Should a manufacturer sell refurbished returns on the secondary market to incentivize retailers to reduce consumer returns?

Andrea Borenich*, Yanick Dickbauer, Marc Reimann, Gilvan C. Souza

*Corresponding author for this work

Research output: Contribution to journalArticlepeer-review

5 Citations (Scopus)

Abstract

Consumer electronics returns are typically returned by the retailer to the manufacturer for a full refund of the wholesale price. This practice does not sufficiently motivate the retailer to reduce the volume of returns. Different mechanisms have been proposed to incentivize the retailer to reduce returns, such as a reduced wholesale price for returns below a target, but they do not consider the subsequent disposition of returns. The high value of returns usually justifies refurbishment and resale. We study how competition between refurbished returns sold by the manufacturer and new products sold at the retailer affects retailer behavior. We find that the retailer never exerts more effort to reduce returns when faced with competition through the online store. The manufacturer's profitability, however, is always higher with an online store. The online store is also preferable to a strategy where the manufacturer only partially refunds the retailer for returns.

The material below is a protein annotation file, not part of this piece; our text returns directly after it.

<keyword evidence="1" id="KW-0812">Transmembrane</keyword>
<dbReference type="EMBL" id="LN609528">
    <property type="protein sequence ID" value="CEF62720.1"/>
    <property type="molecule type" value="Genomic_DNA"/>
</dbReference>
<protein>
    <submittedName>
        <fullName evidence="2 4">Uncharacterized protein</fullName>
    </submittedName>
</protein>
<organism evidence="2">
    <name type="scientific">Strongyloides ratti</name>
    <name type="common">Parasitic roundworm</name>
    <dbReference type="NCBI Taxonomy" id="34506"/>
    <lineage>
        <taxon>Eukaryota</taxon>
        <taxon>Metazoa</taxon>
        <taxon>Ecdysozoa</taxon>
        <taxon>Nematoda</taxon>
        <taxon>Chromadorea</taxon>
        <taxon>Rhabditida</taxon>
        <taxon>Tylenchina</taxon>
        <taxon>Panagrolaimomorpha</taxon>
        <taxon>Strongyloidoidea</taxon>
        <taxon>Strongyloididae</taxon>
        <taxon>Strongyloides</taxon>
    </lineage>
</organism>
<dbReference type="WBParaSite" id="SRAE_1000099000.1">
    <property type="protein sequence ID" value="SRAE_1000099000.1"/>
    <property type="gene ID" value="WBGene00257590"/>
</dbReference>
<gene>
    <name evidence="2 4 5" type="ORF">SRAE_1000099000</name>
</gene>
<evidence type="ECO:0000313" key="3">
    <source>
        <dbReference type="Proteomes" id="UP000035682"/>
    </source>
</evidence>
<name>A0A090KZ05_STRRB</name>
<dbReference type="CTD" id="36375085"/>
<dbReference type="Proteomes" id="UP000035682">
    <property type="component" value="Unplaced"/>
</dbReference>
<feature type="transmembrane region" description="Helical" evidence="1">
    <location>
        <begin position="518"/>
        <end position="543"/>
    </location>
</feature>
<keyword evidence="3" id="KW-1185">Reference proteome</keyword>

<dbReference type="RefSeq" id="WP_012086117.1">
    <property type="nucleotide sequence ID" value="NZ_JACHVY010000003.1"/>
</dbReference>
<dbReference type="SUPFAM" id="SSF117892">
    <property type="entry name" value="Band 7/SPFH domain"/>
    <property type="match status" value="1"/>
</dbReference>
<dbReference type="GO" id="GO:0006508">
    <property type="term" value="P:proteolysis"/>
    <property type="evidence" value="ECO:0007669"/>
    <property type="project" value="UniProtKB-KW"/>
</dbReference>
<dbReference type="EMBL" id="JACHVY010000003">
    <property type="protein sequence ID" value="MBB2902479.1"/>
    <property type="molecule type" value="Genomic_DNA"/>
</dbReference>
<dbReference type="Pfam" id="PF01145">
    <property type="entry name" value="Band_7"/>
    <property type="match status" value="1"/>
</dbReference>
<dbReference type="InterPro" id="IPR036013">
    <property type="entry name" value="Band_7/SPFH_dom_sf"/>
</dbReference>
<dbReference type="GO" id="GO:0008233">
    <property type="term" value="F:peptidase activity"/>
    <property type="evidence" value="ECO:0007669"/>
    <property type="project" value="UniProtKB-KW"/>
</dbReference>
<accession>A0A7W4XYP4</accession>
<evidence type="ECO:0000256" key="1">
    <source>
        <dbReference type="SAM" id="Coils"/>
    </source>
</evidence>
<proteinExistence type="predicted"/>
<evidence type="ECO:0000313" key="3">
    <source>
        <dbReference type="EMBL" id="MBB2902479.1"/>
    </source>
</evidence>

Original languageEnglish
Pages (from-to)569-579
Number of pages11
JournalEuropean Journal of Operational Research
Volume282
Issue number2
Early online date7 Oct 2019
DOIs
Publication statusPublished - 16 Apr 2020

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